new medicines

CEO of Medicines Discovery Catapult, Chris Molloy provides a compelling analysis of pharma R&D productivity and the discovery of new medicines and the role that the SME sector can play in this

Despite the greatest explosion in ‘new’ biology in 50 years, pharma R&D productivity has been falling for a decade. According to an annual survey by Deloitte, the top 10 global pharma companies now have a return on their R&D investment of only 3.4% (1) and spiralling R&D costs. Stand up the SME sector. Traditionally the agile, risk-taking tester of new ideas, primed to be bought, incorporated into a bigger firm or to see their product developed by others, the SME now has a new opportunity: to grow.

The Medicines Discovery Catapult has been established in Cheshire as a national collaborative R&D centre to help SMEs overcome barriers to growth. Our insightful sector analysis, The State of the Discovery Nation, shines a light into their world and shows how they can be helped to go beyond the next acquisition, to become the next generation of [UK] pharma.

A model in need of retooling

Discovering new medicines is hard. Every successful medicine has to do the biological equivalent of threading the eye of a moving needle from 500 miles away. It takes an average of 13 years, hundreds of skills, thousands of people, millions of pounds and countless data points to turn 1% of good scientific ideas into an approved treatment. Even then, as more diverse patients use the product the risk of failure remains. It is no wonder that for every successful drug brought to market, $2 billion has been spent on it, and the sum of all the failures along the way.

If the blockbuster medicine is now a thing of the past what does the future look like? In short: more precise, more patient centred and more SME-led. We no longer need to develop new medicines for a mass market of medicine. Discrete groups of patients can now be selected by more advanced diagnostic tests, linked to the medicine and measured throughout the course of their treatment. Much of this is being proven in the treatment of cancers but can be extended into many other important diseases.

Who will make these more focussed targeted medicines? The SME community. This is the agile sector of scientific risk-takers who take academic excellence and develop new, high-value products. However, despite the UK’s global leadership in science and strong financial sector, we have fewer growth biotechs than we should, when compared with our global competitors. Too many of our firms are bought by a global market as soon as the green shoots show. Their ability to turn the hard-won experience into a strong growth pipeline is therefore limited, as is our ability to capture long-term value from the science we have invested in. This is a trend recognised in the UK’s Life Science Industrial Strategy, published in 2017.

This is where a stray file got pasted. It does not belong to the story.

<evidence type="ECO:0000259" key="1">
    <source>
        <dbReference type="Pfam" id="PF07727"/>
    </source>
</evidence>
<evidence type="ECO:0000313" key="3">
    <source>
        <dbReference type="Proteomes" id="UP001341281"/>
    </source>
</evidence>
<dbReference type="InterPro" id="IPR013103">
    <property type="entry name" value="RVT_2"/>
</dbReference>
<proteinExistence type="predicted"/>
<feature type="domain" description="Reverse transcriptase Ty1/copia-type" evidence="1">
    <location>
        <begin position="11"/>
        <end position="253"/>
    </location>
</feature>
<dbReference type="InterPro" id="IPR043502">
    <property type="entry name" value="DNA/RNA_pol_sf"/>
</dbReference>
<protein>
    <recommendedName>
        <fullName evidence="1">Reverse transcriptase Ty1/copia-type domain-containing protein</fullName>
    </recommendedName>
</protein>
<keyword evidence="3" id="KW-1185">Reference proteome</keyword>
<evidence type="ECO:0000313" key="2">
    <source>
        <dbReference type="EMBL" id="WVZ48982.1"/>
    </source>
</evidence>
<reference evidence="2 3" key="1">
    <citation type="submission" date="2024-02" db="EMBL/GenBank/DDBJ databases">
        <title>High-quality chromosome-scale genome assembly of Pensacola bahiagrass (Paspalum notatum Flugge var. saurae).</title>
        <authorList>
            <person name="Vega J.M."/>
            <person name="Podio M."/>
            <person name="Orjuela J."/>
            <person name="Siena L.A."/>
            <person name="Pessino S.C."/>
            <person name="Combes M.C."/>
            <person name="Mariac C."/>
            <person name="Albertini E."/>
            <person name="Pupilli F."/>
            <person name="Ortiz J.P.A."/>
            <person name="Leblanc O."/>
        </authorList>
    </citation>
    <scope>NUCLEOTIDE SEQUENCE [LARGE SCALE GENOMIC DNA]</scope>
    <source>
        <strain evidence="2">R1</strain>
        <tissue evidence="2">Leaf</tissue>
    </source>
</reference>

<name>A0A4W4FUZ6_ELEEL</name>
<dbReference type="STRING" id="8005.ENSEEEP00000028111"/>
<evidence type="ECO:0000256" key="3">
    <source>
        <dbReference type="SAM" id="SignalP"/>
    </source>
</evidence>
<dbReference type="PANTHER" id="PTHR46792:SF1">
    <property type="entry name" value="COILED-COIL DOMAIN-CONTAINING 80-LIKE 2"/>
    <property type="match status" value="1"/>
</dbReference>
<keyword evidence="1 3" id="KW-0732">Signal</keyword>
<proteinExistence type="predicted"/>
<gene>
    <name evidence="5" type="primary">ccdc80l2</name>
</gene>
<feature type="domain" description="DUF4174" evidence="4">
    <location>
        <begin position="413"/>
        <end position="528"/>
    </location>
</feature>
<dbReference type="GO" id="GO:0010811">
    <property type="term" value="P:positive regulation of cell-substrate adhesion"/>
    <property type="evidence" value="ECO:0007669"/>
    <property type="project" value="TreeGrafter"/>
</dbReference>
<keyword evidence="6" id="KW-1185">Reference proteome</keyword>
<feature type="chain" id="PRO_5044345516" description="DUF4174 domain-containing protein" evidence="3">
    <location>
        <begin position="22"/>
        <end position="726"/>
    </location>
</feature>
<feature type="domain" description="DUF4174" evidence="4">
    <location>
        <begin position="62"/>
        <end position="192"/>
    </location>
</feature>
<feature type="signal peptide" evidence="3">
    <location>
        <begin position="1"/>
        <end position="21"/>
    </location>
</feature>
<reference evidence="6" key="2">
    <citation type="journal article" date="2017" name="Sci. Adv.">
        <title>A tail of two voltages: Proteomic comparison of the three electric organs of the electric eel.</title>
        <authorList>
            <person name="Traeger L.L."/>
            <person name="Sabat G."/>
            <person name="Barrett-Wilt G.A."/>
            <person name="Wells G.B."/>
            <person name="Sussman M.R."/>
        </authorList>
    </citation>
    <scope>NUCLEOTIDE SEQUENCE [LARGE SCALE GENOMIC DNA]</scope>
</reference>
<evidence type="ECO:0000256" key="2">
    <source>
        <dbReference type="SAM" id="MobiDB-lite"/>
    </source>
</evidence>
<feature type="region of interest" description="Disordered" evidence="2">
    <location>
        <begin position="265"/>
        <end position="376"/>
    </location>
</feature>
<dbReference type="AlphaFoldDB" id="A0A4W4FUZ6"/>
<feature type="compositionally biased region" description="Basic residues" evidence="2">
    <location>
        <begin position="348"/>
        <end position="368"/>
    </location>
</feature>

New approaches, tools and technologies

To find out how best to help SMEs address key barriers to growth the Medicines Discovery Catapult talked extensively to the community about what tools, techniques and support systems they needed. The State of the Discovery Nation 2018 sets out clear calls to action for the sector, by the sector. It contains detailed responses from over 200 online surveys and 100 face-to-face interviews with senior executives from the drug discovery field.

The sector asks for two major interventions to help them reduce the risks of failure and become more efficient in translating great science into products.

1) Faster validation and release of academic disease model breakthroughs for industrial use

Biotechs need access to new models that better reflect human disease. Many of this remains locked in academia. Biotechs find that overly complex IP negotiations and insufficient industrial validation dissuades them from using their limited time and expensive venture capital to extract these potentially game-changing approaches.

SMEs and academia need: Independent testing of potentially breakthrough models and informatics systems, driven by consented patient samples and data.

2) Easier access to national R&D capabilities that can help them

The NHS, charities and research councils have a wide range of infrastructure, insights and systems that could help biotechs develop their products without having to reinvest or reinvent. These capabilities are themselves fragmented, which, coupled to biotech’s national fragmentation means they often go unknown or unused.

Biotechs and national capability owners need: greater visibility to each other and means by which industry can leverage public resources to create national wealth.

These are not simple challenges to address, but neither is medicines discovery in an SME with limited resources. Much of the necessary infrastructure already exists across the nation. The clear call is to apply our industry skills, facilities and neutrality to bring them to bear in the right way, at the right time. With this focussed support, SMEs will themselves develop the products that will attract the investment they need to grow rather than sell, and the UK can firmly embed the next generation of this strategic industry sector.

(1) A new future for R&D? Measuring the return from pharmaceutical innovation, Deloitte 2017.


Chris Molloy


Medicines Discovery Catapult

Tel: +44 (0)1625 238 734



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